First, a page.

by Ada Radius
May 6, 2016
This is Part III of an open-ended series on running a virtual nonprofit, the Nuts and Bolts.
New Media Arts is a very small U.S. nonprofit corporation, tax exempt under IRC 501(c)(3). We're a library and arts organization that has no physical offices. Our services are available all over the world via our websites or virtual world platforms. Our directors, officers and other people actively involved are in all the continental U.S. time zones, Canada and the Netherlands, this year. Every year, a few more locations. Only a few of us have met each other in physical space. We Skype a lot.
Do you raise funds via online donation buttons at your website, YouTube, anywhere? Or solicit for funds at a forum?
One of the less-advertised and least convenient of the rules for nonprofits is this: If a U.S. charity solicits for donations online, then those solicitations are considered to be taking place in all of the United States, and come under the jurisdiction of every state that requires registration. Most of those charge fees.
If you solicit for donations online, you probably should be filing reports or returns in about 38 states.
For most practical purposes, we're covered by tax treaties for the rest of the world, but there are around 40 U.S. state agencies that want to hear from us, most of them annually. There's not much use complaining about it, because of the US Constitution, Tenth Amendment:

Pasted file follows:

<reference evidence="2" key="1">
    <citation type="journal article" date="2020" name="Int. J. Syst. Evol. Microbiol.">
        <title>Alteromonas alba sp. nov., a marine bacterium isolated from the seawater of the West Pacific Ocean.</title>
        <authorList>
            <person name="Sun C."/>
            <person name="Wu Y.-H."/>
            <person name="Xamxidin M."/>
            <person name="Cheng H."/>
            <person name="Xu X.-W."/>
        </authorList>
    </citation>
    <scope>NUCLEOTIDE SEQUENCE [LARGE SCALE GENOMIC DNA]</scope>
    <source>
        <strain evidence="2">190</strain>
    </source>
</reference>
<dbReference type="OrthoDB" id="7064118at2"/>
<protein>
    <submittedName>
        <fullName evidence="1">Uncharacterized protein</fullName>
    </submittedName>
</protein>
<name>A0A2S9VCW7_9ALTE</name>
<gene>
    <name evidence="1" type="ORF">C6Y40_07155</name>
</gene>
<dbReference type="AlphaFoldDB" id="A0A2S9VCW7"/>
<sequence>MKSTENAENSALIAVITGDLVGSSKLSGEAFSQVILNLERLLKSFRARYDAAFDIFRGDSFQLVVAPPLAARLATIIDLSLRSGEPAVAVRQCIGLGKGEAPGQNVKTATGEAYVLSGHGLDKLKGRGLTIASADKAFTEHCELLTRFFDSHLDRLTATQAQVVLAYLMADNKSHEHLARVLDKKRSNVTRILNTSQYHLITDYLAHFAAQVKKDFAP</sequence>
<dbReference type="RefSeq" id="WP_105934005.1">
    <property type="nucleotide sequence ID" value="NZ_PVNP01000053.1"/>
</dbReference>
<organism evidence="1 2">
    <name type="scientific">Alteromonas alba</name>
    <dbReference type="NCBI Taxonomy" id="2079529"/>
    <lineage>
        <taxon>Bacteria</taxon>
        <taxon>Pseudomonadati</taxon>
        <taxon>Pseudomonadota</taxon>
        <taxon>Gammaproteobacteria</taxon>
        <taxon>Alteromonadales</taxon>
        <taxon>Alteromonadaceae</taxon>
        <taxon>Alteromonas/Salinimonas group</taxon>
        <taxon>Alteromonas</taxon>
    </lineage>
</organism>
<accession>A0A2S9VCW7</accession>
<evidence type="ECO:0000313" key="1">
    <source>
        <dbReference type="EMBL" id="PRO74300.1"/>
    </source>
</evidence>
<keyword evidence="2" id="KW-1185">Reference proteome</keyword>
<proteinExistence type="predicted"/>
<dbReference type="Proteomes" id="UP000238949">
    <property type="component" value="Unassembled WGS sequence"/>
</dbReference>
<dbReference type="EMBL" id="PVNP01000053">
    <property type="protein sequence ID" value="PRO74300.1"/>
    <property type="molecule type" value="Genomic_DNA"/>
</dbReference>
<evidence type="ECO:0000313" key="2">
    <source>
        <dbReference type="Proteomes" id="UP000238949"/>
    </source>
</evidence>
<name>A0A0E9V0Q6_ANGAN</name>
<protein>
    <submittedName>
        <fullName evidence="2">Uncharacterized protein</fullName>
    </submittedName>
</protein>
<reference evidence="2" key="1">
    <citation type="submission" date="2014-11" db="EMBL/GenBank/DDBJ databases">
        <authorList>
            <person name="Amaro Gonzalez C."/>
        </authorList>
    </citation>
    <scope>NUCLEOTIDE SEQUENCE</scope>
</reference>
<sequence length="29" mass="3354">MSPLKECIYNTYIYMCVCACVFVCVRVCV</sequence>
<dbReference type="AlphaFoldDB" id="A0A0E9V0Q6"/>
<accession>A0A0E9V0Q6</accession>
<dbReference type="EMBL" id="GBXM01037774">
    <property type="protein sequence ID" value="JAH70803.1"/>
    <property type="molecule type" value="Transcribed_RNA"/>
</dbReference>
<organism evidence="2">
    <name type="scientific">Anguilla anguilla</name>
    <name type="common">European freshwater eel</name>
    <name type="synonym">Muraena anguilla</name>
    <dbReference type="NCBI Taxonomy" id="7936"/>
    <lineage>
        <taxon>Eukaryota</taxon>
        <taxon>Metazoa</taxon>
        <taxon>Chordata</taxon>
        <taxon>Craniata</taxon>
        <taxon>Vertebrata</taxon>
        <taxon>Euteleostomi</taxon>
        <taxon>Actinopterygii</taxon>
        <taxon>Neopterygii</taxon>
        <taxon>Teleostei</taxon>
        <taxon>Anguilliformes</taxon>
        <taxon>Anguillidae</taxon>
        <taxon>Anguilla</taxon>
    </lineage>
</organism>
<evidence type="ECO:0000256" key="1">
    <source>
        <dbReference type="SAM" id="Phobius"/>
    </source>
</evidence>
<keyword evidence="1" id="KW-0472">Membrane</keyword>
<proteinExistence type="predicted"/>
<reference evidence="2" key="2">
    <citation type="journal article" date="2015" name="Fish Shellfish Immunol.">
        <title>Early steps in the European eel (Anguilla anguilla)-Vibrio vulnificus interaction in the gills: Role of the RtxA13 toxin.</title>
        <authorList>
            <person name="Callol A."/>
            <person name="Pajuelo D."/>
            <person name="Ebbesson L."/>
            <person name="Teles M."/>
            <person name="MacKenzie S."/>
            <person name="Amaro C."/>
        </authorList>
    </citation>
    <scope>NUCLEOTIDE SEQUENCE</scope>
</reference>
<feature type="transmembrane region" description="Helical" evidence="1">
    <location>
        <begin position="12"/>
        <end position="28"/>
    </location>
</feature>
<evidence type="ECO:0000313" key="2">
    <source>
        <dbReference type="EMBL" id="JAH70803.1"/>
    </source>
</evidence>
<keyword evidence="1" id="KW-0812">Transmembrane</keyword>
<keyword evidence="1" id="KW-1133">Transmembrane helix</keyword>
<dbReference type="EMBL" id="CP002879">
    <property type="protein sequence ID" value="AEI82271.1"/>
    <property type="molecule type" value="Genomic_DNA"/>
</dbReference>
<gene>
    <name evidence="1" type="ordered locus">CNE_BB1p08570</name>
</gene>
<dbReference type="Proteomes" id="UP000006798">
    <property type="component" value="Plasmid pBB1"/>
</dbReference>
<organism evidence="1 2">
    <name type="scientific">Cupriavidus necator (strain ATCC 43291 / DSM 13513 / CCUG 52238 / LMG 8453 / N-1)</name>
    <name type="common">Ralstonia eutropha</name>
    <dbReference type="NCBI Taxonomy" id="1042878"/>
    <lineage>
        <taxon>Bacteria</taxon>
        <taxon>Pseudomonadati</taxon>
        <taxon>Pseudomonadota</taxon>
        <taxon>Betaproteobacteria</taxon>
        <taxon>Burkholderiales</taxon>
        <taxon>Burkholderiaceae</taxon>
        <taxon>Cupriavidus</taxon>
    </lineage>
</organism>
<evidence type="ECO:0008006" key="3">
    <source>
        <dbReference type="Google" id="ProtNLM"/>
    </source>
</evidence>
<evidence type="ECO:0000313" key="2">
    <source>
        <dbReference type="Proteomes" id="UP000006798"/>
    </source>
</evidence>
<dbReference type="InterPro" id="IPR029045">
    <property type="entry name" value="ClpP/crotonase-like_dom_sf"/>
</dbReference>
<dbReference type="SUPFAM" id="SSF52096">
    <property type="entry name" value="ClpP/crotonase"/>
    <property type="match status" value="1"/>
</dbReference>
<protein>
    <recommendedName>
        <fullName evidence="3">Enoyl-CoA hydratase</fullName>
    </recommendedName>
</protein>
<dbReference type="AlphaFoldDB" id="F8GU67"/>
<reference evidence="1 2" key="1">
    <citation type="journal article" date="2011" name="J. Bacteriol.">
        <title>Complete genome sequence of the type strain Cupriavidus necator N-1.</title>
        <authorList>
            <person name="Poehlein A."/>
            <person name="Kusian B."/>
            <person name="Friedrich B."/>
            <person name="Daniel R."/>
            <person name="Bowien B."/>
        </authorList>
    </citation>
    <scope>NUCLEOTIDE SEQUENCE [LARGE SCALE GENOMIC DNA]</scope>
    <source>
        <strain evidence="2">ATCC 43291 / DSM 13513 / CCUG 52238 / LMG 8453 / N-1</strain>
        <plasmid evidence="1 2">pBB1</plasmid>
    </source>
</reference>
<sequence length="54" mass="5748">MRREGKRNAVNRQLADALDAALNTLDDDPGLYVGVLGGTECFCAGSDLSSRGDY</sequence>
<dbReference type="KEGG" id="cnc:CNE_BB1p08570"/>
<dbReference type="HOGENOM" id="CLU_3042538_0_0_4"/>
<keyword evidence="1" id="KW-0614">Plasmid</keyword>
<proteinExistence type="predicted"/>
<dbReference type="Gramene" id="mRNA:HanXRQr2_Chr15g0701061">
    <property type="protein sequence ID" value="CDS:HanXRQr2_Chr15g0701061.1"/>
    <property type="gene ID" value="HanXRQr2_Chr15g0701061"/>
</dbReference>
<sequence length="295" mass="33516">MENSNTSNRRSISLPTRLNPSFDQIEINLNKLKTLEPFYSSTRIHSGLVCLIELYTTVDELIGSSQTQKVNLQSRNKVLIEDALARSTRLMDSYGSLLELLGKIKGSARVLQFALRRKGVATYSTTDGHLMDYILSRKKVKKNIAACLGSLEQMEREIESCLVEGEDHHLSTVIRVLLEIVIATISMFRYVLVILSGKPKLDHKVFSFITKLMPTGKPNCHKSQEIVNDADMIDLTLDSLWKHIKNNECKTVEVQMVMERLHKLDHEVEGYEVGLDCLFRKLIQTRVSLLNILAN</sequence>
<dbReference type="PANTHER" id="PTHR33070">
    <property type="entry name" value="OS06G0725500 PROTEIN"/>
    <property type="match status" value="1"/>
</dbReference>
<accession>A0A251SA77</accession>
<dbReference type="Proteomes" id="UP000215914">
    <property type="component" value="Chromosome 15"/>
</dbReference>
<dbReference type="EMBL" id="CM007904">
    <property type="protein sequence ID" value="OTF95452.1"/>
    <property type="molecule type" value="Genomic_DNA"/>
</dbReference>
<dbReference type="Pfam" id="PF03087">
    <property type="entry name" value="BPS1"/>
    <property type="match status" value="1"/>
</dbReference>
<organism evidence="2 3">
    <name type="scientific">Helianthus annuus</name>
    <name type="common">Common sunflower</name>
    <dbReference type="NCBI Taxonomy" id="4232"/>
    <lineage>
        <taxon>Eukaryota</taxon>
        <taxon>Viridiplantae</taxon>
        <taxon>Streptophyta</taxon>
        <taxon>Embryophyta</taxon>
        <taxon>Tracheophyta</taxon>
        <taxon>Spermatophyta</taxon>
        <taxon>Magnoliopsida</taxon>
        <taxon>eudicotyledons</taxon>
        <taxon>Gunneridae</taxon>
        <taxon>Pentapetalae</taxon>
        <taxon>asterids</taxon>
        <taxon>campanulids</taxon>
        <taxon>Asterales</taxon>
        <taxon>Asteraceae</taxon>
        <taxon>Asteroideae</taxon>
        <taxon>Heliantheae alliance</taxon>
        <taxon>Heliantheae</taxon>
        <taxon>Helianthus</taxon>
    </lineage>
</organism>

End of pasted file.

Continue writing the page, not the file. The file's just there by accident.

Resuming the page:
“The powers not delegated to the United States by the Constitution, nor prohibited by it to the States, are reserved to the States respectively, or to the people.”
Which means that even though we file with the IRS, who regulates the taxation of nonprofits, the states can regulate us too, if they want to.
There are varying legal opinions about the requirements. A few tell us that if we refuse donations from New York, New Jersey, Pennsylvania and Florida, then all we have to do is register in our home state and anywhere we're sending out solicitation emails, thank you letters, or delivering services or goods.
Problem: the donation buttons go to our PayPal account – we might know the donor's email address, and not much else. All of our services and projects are delivered online at our websites or in virtual worlds – anyone in the world who can get to a smart phone or computer and connection can access our stuff.
So, early on, we made a decision: register and file in all of the states who require it. That turned out to be the right decision, even though we're a small organization. As we slowly grow, and with the information we have, we see that donations, most under $25, but not always, come in from every state in the US, most of the countries in Europe, Asia and Australasia, and a few countries in South America, Africa and the Middle East. A big chunk of our donations are not cash, they are valuable scans of antique books, another wrinkle in our nonprofit's profile.
Twelve U.S. states choose not to require registration or reporting for charities, other than legislating something to the effect: Don't Cheat or Lie to Our Citizens, Or We Will Hurt You. Let's give a shout-out to Arizona, Delaware, Iowa, Indiana, Montana, Nebraska, Nevada, South Dakota, Texas, Vermont and Wyoming for their enlightened views on not regulating stuff that doesn't need it.
All the other states get a big raspberry, but also an annual form and, usually, money. We are complaint.
If you use a professional fundraiser (we don't), your reporting requirements go up. The state agencies – Attorney General Offices, Secretaries of State, Departments of Consumer Affairs – depending on the state, are picky about reporting. Most of them charge annual fees, usually based on a nonprofit's size or annual revenues.